Taliban talks: Does Mullah Omar speak for his footsoldiers?
Taliban leaders have agreed to set up an office in Qatar to facilitate peace talks with the West. But it's unclear how well the Taliban communicate among themselves.
After months of setbacks in negotiations with the Taliban, news that the group has agreed to create a political office in Qatar has been heralded as a significant breakthrough. However, agreeing to an office does not solve all the problems of communicating with the shadowy insurgency.
An office gives the international community a line of communication to the Taliban leadership. But at this stage of the conflict, it's less clear how much control the Taliban's senior representatives – believed to be hiding in Pakistan – exert over the fighters on the ground in Afghanistan.
US forces have decimated the mid-ranking commanders who moved between the groups of fighters within Afghanistan and Mullah Mohammed Omar and his inner circle across the border, keeping the communication line open. With Taliban leadership removed from the daily fighting, its ties to those suffering heavy losses on the frontlines, may well have frayed, weakening its authority.
“A limited number of the Taliban leaders are going to Qatar, but the Islamic Emirate of Afghanistan doesn’t belong to a limited number of people,” says Salih Mohammad Akhund, a Taliban fighter in Afghanistan’s volatile Helmand province. “I think those Taliban leaders should first consult with the Taliban members who are fighting on the ground.”
As American and international forces increased their troop levels and ramped up kill and capture operations, the Taliban’s low- and mid-level fighters were particularly hard hit.
During a 90-day period this summer, former top American commander in Afghanistan Gen. David Petraeus told reporters that special forces kill and capture operations had resulted in 1,355 rank-and-file Taliban captured, 1,031 killed, and 365 middle- and high-ranking Taliban killed or captured.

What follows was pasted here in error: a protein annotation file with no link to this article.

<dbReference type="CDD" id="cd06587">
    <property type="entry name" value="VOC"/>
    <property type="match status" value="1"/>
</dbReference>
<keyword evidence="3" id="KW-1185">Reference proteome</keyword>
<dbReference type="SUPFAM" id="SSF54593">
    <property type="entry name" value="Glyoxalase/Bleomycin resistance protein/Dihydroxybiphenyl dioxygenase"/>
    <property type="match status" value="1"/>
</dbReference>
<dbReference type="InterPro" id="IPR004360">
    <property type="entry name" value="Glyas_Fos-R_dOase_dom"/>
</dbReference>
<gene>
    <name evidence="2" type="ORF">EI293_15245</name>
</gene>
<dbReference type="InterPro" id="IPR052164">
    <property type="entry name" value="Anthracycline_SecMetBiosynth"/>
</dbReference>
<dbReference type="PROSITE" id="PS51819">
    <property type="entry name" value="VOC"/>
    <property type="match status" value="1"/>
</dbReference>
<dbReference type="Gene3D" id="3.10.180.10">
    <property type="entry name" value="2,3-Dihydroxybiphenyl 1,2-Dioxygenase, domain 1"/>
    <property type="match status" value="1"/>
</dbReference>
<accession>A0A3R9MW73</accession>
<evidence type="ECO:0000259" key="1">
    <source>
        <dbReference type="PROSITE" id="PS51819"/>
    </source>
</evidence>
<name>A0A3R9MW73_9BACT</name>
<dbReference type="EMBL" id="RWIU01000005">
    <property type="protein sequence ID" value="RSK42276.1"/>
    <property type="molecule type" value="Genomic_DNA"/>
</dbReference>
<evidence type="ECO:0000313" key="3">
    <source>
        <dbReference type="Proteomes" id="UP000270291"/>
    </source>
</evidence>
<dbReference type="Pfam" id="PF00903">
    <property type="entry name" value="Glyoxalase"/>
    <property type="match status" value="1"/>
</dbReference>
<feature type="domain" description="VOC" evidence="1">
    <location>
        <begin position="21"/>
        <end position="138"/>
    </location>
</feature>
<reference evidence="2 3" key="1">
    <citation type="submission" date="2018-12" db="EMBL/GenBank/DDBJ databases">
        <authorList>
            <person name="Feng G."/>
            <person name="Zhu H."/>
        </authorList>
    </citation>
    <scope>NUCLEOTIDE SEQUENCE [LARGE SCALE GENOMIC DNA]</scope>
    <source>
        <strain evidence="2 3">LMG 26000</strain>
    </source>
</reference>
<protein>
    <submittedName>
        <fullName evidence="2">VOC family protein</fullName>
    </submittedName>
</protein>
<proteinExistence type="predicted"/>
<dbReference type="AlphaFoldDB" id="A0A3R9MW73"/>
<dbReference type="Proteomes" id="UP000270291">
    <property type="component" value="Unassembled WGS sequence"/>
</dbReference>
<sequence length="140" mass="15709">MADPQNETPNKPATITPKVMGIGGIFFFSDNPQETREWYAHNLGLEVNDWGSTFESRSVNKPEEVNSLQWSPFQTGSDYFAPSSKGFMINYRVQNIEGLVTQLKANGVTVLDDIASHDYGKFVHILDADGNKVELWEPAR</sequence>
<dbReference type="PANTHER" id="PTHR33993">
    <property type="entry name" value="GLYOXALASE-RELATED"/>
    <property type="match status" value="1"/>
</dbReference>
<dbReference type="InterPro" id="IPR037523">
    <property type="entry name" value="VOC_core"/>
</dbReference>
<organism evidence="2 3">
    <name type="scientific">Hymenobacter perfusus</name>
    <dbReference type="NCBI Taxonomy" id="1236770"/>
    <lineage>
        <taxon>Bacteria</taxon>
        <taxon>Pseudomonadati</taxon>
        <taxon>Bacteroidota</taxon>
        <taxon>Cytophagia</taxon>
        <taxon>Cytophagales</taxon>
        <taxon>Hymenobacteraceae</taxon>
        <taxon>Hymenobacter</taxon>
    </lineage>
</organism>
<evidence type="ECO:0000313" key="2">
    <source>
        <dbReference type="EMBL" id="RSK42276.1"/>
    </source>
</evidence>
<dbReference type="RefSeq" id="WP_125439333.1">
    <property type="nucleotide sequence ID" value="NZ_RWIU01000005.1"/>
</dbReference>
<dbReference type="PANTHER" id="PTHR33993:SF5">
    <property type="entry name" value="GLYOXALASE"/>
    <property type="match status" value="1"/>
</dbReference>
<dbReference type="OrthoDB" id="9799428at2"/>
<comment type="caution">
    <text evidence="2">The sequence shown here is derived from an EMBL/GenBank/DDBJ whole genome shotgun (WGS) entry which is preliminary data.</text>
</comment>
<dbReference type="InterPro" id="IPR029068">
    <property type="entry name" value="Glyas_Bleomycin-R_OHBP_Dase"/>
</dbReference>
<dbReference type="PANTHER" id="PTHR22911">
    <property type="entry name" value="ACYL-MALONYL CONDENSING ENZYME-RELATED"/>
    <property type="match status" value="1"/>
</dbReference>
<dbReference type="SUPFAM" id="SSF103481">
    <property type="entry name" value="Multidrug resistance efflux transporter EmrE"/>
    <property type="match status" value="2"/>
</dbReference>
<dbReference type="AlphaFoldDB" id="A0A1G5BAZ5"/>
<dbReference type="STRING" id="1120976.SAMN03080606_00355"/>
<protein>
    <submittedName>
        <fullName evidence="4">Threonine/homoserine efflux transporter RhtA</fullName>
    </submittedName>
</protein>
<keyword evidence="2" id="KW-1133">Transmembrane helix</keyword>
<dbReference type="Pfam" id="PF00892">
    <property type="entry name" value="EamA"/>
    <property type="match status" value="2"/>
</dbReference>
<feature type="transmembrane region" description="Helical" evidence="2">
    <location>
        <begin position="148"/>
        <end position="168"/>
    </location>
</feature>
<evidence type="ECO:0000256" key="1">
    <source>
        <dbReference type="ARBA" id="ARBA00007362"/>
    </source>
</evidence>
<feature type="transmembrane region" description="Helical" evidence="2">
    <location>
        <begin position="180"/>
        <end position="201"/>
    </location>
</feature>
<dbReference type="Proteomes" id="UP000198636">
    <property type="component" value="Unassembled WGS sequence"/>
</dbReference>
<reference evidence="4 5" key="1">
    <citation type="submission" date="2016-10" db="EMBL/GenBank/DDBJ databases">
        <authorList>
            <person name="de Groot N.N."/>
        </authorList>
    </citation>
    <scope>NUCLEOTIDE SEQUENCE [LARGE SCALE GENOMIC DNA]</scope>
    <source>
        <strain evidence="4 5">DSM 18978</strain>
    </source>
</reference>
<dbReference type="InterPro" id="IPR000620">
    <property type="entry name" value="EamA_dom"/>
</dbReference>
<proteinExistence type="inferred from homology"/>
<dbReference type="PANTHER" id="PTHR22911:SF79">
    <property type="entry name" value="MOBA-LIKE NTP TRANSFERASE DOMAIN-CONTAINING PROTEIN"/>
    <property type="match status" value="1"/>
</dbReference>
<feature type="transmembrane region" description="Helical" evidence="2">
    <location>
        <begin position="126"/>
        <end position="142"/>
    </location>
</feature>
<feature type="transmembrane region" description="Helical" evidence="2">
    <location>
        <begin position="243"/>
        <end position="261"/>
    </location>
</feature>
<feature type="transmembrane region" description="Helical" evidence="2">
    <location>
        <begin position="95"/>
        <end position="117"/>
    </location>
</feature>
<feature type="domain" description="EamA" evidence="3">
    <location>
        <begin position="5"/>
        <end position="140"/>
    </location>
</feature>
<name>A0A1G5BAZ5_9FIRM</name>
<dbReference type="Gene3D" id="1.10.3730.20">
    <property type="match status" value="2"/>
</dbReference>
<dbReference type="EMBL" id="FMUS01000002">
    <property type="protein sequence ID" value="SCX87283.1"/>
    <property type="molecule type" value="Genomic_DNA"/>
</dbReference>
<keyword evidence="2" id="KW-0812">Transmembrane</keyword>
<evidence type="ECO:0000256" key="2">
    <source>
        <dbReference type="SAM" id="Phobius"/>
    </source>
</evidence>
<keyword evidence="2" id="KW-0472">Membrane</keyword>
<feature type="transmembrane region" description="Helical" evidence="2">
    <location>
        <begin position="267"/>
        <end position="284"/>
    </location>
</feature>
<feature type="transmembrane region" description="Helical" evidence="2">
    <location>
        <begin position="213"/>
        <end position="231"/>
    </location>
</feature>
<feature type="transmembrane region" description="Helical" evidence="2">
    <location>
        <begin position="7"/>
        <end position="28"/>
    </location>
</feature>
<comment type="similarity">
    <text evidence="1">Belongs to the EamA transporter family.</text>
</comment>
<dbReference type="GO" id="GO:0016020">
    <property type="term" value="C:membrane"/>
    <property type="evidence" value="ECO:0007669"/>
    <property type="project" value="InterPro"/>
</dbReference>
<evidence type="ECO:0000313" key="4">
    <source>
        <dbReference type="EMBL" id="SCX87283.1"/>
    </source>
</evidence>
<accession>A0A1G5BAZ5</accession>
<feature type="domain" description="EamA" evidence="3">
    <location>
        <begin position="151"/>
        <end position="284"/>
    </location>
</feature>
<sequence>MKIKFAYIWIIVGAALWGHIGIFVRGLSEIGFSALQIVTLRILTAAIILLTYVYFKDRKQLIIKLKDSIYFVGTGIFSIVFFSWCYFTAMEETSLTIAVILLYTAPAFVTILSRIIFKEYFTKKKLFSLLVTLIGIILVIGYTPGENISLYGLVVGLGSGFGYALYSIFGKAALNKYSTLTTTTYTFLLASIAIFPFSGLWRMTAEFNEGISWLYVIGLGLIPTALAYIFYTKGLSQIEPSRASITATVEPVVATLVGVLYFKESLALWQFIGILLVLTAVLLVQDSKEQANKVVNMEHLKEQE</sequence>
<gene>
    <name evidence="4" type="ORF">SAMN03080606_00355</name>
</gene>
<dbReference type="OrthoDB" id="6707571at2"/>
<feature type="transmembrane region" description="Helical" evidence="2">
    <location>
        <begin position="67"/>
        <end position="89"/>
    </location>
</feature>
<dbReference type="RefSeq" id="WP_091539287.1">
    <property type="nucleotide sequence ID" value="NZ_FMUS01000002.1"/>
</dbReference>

While there has been some criticism that international forces have offered inflated figures, it's clear that military operations here have led to difficult losses for the Taliban.
As a result, much of the Taliban is now made up of younger fighters with limited experience who are harder for the group’s political leadership to control.
“There is some information that young members have been recruited and sometimes the new, young members are more motivated by ideology than politics,” says Mohammad Ismail Qasimyar, the head of the foreign relations department for Afghanistan’s High Peace Council. “It would be difficult to say Mullah Omar is the leader of all the so-called Taliban.”
If the Taliban leadership in Qatar negotiates a deal, it may struggle to make all of its members adhere to the agreement.
Despite these challenges, Mullah Omar has managed to remain a cohesive figure for the organization and a deal that clearly has his backing should be good enough for most of the Taliban. However, arriving at such a truce that is widely acceptable to the entire group is likely to require considerable patience.
“I don’t know how they can convince the fighters not to fight. They always told them these are the Americans, they are kafirs, non-Muslims, this, this and this,” says Sami Yusufzai, an independent analyst in Islamabad. “So now how can a guy who has killed a lot of people for the Taliban easily forget everything and say, ‘Okay, let’s sit with the people we always believed we had to fight with.’ It will take some time.”